Jason Ball’s Effort to Fight Food Waste

Two young children appear on your screen, faces twisted with hunger, ribs showing. You feel sick to your stomach knowing that these children don’t have enough food to survive, and you feel obligated to do something. You want to save the starving children and starving people all around the world. You want to tap into your humanity and help these skinny children, with a burning passion. You also waste enough food to actually help these children get meals onto their barren plates.

As Americans, we throw out about half of our food every year. Maybe portion sizes are too large, or certain food is considered inedible and thus thrown out. Carrot tops, for example, are thrown out because they are considered undesirable and inedible food. Jason Ball, a chef at the OSU Food Innovation Center, sees carrot tops as an opportunity to create a delicious new recipe. Ball looks at the food we consider trash, as a challenge to be innovative and strives to limit food waste by giving it a total make over. In his upcoming cookbook, Ball has stirred up a collection of recipes from homemade beer made from farm weeds to a delectable carrot top sauce.

Ball not only works at the OSU Food Innovation Center to bring change to the way society perceives food, he also works on a local level, helping small businesses develop and grow. He works with entrepreneurs in the Oregon area, guiding and mentoring them through the food business. He works with them to improve their products and conducts experiments to try and uncover new flavor combinations.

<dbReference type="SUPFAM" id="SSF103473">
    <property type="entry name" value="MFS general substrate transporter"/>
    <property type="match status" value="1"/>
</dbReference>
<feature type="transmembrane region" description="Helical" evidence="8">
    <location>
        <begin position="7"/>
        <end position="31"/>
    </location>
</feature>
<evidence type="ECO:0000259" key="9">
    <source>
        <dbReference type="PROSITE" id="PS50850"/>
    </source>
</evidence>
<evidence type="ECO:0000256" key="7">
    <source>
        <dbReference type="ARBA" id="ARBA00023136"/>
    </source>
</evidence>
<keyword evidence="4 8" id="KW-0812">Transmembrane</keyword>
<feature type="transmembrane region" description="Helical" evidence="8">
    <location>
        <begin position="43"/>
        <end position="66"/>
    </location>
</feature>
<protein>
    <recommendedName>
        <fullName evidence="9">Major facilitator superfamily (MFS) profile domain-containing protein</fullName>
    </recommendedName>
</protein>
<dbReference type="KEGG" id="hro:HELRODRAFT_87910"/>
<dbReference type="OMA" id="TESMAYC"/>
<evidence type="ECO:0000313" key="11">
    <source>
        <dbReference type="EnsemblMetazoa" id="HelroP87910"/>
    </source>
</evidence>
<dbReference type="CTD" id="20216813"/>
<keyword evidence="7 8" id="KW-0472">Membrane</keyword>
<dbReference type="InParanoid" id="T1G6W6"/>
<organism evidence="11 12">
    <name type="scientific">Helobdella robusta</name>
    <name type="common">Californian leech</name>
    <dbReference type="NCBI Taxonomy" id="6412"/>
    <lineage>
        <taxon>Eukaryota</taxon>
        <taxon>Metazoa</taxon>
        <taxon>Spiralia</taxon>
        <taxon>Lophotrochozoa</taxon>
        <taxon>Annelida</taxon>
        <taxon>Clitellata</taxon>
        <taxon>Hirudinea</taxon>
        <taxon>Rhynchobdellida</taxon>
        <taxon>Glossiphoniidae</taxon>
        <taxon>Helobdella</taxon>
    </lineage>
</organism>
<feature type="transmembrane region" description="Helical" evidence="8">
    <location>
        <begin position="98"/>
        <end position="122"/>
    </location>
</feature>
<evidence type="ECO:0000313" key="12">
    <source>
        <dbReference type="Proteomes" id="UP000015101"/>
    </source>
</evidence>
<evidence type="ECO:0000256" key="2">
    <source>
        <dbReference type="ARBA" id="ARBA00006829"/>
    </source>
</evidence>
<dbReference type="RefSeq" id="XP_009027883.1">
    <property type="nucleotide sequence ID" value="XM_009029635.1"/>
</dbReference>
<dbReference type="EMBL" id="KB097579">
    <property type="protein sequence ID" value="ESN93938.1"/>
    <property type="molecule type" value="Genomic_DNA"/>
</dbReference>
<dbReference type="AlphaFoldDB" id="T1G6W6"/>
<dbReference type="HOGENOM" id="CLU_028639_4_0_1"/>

When dulse, a type of seaweed that grows wild on wave-swept shores of the north Atlantic and Pacific coasts, was brought to Ball on a plate, he wasn’t afraid to serve it up. He worked with this superfood trying to discover appealing new ways to cook it up to satisfy consumers. His mission was to take dulse, which has twice the nutritional value of kale, and cook it in a way that was appetizing.

Through many trials and errors, Ball was able to make dulse taste like bacon. Using a unique frying technique, Ball was able to give this incredibly nutritious, fast growing plant a surprisingly delicious taste.

Ball’s work at the OSU Innovation Center has helped businesses in Oregon establish themselves in the food business and has promoted Oregon goods. His work with dulse has given people a nutritious and delicious alternative to junk food. His upcoming cookbook has the potential to reduce food waste and change our societal perception on “unwanted” food.

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